# Fraction with doubled line

Is there a way to make the fraction line look like the equality (=) sign, i.e., to have two parallel horizontal lines with a little gap in between? Many thanks!

• As a matter of curiosity what does this represent? Disclaimer, mathematically curious but not a mathematician. May 16, 2012 at 6:15

Use either \Tfrac or \Dfrac (short for Text and Display style "equal fraction") in the following: \documentclass{article}
\usepackage{amsmath}% http://ctan.org/pkg/amsmath
\usepackage{xcolor}% http://ctan.org/pkg/xcolor
\newcommand{\Tfrac}{%
\ooalign{%
$\genfrac{}{}{1.2pt}1{#1}{#2}$\cr%
$\color{white}\genfrac{}{}{.4pt}1{\phantom{#1}}{\phantom{#2}}$}%
}
\newcommand{\Dfrac}{%
\ooalign{%
$\genfrac{}{}{1.2pt}0{#1}{#2}$\cr%
$\color{white}\genfrac{}{}{.4pt}0{\phantom{#1}}{\phantom{#2}}$}%
}
\begin{document}
$f(x)=\Tfrac{1}{2}+\frac{1}{2}$
\end{document}


For a short course on \ooalign, see \subseteq + \circ as a single symbol (“open subset”).

Here is a slightly modified set of commands: \Efrac and \efrac. While both adjust their fraction size based on the math style automatically (using \mathchoice), the former is vertically higher (set based on the height of the two outer black fraction lines) than the latter (set based on the height of a regular fraction). \documentclass{article}
\usepackage{amsmath}% http://ctan.org/pkg/amsmath
\usepackage{xcolor}% http://ctan.org/pkg/xcolor
\newcommand{\Efrac}{%
\mathchoice
{\ooalign{%
$\genfrac{}{}{1.2pt}0{#1}{#2}$\cr%
$\color{white}\genfrac{}{}{.4pt}0{\phantom{#1}}{\phantom{#2}}$}}%
{\ooalign{%
$\genfrac{}{}{1.2pt}1{#1}{#2}$\cr%
$\color{white}\genfrac{}{}{.4pt}1{\phantom{#1}}{\phantom{#2}}$}}%
{\ooalign{%
$\genfrac{}{}{1.2pt}2{#1}{#2}$\cr%
$\color{white}\genfrac{}{}{.4pt}2{\phantom{#1}}{\phantom{#2}}$}}%
{\ooalign{%
$\genfrac{}{}{1.2pt}3{#1}{#2}$\cr%
$\color{white}\genfrac{}{}{.4pt}3{\phantom{#1}}{\phantom{#2}}$}}%
}
\newcommand{\efrac}{%
\mathchoice
{\ooalign{%
$\genfrac{}{}{1.2pt}0{\hphantom{#1}}{\hphantom{#2}}$\cr%
$\color{white}\genfrac{}{}{.4pt}0{\color{black}#1}{\color{black}#2}$}}%
{\ooalign{%
$\genfrac{}{}{1.2pt}1{\hphantom{#1}}{\hphantom{#2}}$\cr%
$\color{white}\genfrac{}{}{.4pt}1{\color{black}#1}{\color{black}#2}$}}%
{\ooalign{%
$\genfrac{}{}{1.2pt}2{\hphantom{#1}}{\hphantom{#2}}$\cr%
$\color{white}\genfrac{}{}{.4pt}2{\color{black}#1}{\color{black}#2}$}}%
{\ooalign{%
$\genfrac{}{}{1.2pt}3{\hphantom{#1}}{\hphantom{#2}}$\cr%
$\color{white}\genfrac{}{}{.4pt}3{\color{black}#1}{\color{black}#2}$}}%
}
\begin{document}
$f(x)={\textstyle\Efrac{1}{2}+\frac{1}{2}} \sim \Efrac{3}{4}+\frac{3}{4}$
$f(x)={\textstyle\efrac{1}{2}+\frac{1}{2}} \sim \efrac{3}{4}+\frac{3}{4}$
\end{document}

• I accidentally made a duplicate here— tex.stackexchange.com/questions/295739/…—because when I searched for existing answers I looked for "double bar" or "double slash." I would like to know how to modify this answer a bit to play with spacing, if you have a moment. Particularly, I'd like to be able to change the spaces between the numerator and denominator and the pair of lines, and the space between the two lines. How could I do that?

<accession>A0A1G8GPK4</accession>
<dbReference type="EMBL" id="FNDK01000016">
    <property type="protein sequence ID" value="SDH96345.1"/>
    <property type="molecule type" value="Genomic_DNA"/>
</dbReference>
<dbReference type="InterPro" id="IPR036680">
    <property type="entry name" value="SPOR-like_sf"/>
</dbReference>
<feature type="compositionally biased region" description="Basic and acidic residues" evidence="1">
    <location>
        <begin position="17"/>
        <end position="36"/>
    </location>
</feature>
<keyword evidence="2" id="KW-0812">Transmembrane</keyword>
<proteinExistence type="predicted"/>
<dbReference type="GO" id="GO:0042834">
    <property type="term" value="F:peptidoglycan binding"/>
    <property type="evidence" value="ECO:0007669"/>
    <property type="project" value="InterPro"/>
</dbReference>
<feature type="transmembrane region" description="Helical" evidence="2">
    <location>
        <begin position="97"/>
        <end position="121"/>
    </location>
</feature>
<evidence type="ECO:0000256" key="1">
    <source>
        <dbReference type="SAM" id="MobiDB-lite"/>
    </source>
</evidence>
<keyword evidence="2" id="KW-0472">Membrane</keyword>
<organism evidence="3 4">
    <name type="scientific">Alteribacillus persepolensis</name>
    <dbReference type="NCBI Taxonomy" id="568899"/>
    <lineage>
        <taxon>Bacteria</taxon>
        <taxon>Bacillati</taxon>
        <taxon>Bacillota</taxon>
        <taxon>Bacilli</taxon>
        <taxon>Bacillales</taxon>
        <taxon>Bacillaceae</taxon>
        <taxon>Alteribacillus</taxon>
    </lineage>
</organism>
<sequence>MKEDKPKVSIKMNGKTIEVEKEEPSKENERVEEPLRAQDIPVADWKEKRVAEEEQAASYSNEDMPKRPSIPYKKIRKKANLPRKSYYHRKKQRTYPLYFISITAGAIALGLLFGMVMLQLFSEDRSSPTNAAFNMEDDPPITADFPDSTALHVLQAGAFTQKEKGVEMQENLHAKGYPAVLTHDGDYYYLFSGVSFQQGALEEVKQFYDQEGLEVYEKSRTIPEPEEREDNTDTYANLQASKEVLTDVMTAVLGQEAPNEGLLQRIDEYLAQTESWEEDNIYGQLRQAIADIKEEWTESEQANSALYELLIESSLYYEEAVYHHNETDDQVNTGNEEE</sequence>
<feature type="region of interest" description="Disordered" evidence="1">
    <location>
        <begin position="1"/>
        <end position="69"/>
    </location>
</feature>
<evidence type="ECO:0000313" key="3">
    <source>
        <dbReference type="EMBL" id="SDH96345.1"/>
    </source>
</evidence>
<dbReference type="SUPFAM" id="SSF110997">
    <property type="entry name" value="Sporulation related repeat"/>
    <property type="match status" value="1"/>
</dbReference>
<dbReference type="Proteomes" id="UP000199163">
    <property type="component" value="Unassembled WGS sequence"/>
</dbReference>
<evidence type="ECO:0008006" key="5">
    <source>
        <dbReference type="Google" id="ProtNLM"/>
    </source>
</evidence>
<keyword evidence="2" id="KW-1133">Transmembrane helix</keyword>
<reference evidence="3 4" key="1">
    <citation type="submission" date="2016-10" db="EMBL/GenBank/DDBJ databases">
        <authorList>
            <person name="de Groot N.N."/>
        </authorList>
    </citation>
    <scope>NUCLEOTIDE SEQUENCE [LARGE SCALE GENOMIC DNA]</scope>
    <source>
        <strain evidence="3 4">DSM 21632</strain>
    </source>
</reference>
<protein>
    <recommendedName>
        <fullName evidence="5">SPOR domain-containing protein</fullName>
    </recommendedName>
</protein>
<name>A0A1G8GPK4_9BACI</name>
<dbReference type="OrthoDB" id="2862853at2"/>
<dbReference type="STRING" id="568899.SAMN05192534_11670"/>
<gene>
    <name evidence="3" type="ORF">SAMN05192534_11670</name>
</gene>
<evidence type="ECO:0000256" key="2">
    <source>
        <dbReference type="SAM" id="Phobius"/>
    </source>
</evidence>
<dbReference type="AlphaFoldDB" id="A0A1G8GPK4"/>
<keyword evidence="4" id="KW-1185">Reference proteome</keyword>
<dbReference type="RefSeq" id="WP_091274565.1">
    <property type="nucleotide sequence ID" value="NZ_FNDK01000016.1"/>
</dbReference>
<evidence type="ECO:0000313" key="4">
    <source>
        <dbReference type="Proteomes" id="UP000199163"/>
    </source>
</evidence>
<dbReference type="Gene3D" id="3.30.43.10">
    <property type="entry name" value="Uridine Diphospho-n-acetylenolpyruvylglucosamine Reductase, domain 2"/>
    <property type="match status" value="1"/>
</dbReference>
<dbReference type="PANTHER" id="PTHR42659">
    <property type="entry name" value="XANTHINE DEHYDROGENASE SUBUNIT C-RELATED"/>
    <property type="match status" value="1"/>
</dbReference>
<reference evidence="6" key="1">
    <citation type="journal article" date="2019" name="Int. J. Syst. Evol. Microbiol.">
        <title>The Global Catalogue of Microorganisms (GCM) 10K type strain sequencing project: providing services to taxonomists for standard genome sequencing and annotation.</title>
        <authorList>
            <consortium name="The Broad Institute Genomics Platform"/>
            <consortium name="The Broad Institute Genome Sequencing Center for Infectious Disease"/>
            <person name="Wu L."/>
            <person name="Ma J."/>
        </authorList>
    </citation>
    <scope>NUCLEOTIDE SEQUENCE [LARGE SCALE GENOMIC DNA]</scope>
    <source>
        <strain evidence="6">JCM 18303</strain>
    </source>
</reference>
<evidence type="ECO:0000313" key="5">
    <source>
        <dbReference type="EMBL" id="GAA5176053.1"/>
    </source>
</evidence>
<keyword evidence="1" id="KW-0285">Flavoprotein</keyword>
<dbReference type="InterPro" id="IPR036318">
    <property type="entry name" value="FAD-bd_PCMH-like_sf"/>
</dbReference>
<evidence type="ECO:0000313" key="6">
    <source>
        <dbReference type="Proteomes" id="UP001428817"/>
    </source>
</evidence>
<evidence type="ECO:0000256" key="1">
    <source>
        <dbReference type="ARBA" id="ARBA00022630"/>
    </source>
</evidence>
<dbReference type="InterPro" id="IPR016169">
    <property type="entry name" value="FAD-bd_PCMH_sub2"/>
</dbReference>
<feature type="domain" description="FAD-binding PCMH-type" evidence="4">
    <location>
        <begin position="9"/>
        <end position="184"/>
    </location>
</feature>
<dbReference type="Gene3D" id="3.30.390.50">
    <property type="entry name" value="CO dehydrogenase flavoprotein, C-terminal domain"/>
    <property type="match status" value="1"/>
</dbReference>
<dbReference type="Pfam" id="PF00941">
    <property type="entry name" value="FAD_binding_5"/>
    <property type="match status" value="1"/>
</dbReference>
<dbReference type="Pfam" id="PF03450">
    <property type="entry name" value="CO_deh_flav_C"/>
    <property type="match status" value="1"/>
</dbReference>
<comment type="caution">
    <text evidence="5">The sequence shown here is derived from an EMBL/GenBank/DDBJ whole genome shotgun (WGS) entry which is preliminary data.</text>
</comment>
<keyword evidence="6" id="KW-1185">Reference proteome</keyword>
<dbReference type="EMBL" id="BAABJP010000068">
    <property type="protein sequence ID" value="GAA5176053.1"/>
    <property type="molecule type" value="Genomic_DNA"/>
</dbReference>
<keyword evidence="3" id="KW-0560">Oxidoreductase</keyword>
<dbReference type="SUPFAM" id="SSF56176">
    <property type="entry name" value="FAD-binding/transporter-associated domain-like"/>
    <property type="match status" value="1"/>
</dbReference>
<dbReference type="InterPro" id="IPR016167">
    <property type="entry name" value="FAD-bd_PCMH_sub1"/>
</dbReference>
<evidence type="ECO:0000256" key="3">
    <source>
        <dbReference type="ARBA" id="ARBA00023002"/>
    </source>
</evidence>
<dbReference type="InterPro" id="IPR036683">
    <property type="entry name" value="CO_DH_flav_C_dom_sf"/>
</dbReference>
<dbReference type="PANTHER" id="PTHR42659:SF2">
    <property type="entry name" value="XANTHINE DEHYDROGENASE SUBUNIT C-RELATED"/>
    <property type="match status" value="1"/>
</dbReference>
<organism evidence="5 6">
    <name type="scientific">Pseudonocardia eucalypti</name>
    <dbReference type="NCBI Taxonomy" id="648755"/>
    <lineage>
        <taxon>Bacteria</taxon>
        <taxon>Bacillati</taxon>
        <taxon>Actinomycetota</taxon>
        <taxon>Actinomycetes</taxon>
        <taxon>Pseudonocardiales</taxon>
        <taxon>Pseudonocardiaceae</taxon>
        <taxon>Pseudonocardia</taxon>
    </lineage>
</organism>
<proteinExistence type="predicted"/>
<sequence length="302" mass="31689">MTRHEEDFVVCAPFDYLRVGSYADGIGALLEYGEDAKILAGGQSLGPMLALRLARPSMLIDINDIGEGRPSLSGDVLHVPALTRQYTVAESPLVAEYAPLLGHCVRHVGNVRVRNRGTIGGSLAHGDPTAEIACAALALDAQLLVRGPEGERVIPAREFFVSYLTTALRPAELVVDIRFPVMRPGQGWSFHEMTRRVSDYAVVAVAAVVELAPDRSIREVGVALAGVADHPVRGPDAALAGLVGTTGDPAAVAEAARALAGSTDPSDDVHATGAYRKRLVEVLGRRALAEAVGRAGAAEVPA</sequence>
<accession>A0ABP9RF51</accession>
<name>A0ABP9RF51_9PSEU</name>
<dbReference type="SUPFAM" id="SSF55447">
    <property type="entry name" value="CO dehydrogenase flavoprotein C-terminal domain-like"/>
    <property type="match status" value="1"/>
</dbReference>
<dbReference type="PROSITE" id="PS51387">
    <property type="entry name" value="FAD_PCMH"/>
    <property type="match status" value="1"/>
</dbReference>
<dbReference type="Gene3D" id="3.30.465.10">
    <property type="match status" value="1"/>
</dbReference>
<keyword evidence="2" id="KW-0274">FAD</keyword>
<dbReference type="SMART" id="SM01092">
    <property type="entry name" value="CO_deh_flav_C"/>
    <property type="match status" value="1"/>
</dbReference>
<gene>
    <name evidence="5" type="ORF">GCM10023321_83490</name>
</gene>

– jdc
Feb 25, 2016 at 1:10
• The above approach prints the fraction twice: first with a very thick 1.2pt rule, then overprints it with a thin white .4pt rule that also sets the numerator #1 and denominator #2. Since \genfrac is vertically centered on the math axis, the overprinting of the thin white on thick black rule leaves a .4pt black rule at the top and bottom. If you want a thicker rule, you can adjust the 1.2pt value and/or .4pt value.
– Werner
Feb 25, 2016 at 6:47
• I found a solution by printing the \genfrac 3 times, 2 with phantoms, so I can exactly control the spacing between the denom and nom. Aug 9, 2018 at 17:38

A solution without colors, which could break in case of colored background.

The fraction is typeset twice: the first time it is raised and the denominator is a phantom; the second time it is lowered and the numerator is a phantom. The two are superimposed with the help of \ooalign.

The gap is customizable with the parameter \doublefracgap.

\documentclass{article}
\usepackage[fleqn]{amsmath}

\makeatletter
\newlength{\doublefracgap}
\setlength{\doublefracgap}{0.75pt}
\DeclareRobustCommand{\doublefrac}{%
\mathinner{\mathpalette\doublefrac@{{#1}{#2}}}%
}
\newcommand{\doublefrac@}{\doublefrac@@#1#2}
\newcommand{\doublefrac@@}{%
\ooalign{%
\raisebox{\doublefracgap}{$\m@th#1\frac{#2}{\phantom{#3}}$}\cr
\raisebox{-\doublefracgap}{$\m@th#1\frac{\phantom{#2}}{#3}$}\cr
}%
}
\newcommand{\ddoublefrac}{{\displaystyle\doublefrac{#1}{#2}}}
\newcommand{\tdoublefrac}{{\textstyle\doublefrac{#1}{#2}}}
\makeatother

\setlength{\mathindent}{0pt} % just for the example
\setlength{\parindent}{0pt} % just for the example

\begin{document}

$\doublefrac{1}{2}\ne\frac{1}{2} \qquad \sqrt{\doublefrac{x^2+2}{x^2-1}}$
$\frac{1}{2}\ne\doublefrac{1}{2}$
$\doublefrac{1}{2}\ne\frac{1}{2}$

$\frac{1}{2}\ne\doublefrac{1}{2}$

$\ddoublefrac{1}{2}\ne\dfrac{1}{2}$

$\dfrac{1}{2}\ne\ddoublefrac{1}{2}$

\end{document} • Looking at the various fractions the presence of the double fraction lines increases the distance. You can see that, for example, the number 1 with the fraction of the double lines does not line up with the number 1 of the classic fraction line. +1 Oct 27, 2021 at 23:02